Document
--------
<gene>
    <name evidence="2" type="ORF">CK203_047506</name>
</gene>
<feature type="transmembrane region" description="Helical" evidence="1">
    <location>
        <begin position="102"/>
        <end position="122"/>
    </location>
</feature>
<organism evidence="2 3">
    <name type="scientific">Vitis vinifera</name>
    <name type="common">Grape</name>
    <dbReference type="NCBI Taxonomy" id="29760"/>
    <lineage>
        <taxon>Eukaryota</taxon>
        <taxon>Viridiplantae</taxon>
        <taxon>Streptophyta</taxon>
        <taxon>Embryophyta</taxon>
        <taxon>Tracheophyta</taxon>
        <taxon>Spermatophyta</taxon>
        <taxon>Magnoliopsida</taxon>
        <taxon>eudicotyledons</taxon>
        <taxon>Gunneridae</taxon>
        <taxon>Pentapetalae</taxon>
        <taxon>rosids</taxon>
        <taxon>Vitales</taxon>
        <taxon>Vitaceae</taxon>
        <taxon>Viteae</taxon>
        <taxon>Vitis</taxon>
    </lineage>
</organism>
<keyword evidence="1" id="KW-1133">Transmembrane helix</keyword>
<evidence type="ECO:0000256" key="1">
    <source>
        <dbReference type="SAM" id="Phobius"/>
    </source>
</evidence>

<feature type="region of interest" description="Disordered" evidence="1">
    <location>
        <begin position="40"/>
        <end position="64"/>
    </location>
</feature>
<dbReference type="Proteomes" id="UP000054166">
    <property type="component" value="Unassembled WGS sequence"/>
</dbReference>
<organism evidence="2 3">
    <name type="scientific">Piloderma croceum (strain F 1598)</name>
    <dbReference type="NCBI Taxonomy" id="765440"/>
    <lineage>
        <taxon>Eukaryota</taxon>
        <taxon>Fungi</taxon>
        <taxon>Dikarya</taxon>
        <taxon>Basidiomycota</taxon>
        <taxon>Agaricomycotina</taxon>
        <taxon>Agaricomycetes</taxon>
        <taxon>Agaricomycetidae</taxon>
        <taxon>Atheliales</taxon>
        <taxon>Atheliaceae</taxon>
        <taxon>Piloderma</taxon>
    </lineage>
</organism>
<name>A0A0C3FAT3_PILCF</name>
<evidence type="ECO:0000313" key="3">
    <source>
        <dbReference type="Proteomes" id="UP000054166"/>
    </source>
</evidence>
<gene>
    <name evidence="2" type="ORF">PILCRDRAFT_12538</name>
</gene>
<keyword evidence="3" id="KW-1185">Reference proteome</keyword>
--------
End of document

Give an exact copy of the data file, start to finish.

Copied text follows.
<gene>
    <name evidence="2" type="ORF">CK203_047506</name>
</gene>
<feature type="transmembrane region" description="Helical" evidence="1">
    <location>
        <begin position="102"/>
        <end position="122"/>
    </location>
</feature>
<organism evidence="2 3">
    <name type="scientific">Vitis vinifera</name>
    <name type="common">Grape</name>
    <dbReference type="NCBI Taxonomy" id="29760"/>
    <lineage>
        <taxon>Eukaryota</taxon>
        <taxon>Viridiplantae</taxon>
        <taxon>Streptophyta</taxon>
        <taxon>Embryophyta</taxon>
        <taxon>Tracheophyta</taxon>
        <taxon>Spermatophyta</taxon>
        <taxon>Magnoliopsida</taxon>
        <taxon>eudicotyledons</taxon>
        <taxon>Gunneridae</taxon>
        <taxon>Pentapetalae</taxon>
        <taxon>rosids</taxon>
        <taxon>Vitales</taxon>
        <taxon>Vitaceae</taxon>
        <taxon>Viteae</taxon>
        <taxon>Vitis</taxon>
    </lineage>
</organism>
<keyword evidence="1" id="KW-1133">Transmembrane helix</keyword>
<evidence type="ECO:0000256" key="1">
    <source>
        <dbReference type="SAM" id="Phobius"/>
    </source>
</evidence>

<feature type="region of interest" description="Disordered" evidence="1">
    <location>
        <begin position="40"/>
        <end position="64"/>
    </location>
</feature>
<dbReference type="Proteomes" id="UP000054166">
    <property type="component" value="Unassembled WGS sequence"/>
</dbReference>
<organism evidence="2 3">
    <name type="scientific">Piloderma croceum (strain F 1598)</name>
    <dbReference type="NCBI Taxonomy" id="765440"/>
    <lineage>
        <taxon>Eukaryota</taxon>
        <taxon>Fungi</taxon>
        <taxon>Dikarya</taxon>
        <taxon>Basidiomycota</taxon>
        <taxon>Agaricomycotina</taxon>
        <taxon>Agaricomycetes</taxon>
        <taxon>Agaricomycetidae</taxon>
        <taxon>Atheliales</taxon>
        <taxon>Atheliaceae</taxon>
        <taxon>Piloderma</taxon>
    </lineage>
</organism>
<name>A0A0C3FAT3_PILCF</name>
<evidence type="ECO:0000313" key="3">
    <source>
        <dbReference type="Proteomes" id="UP000054166"/>
    </source>
</evidence>
<gene>
    <name evidence="2" type="ORF">PILCRDRAFT_12538</name>
</gene>
<keyword evidence="3" id="KW-1185">Reference proteome</keyword>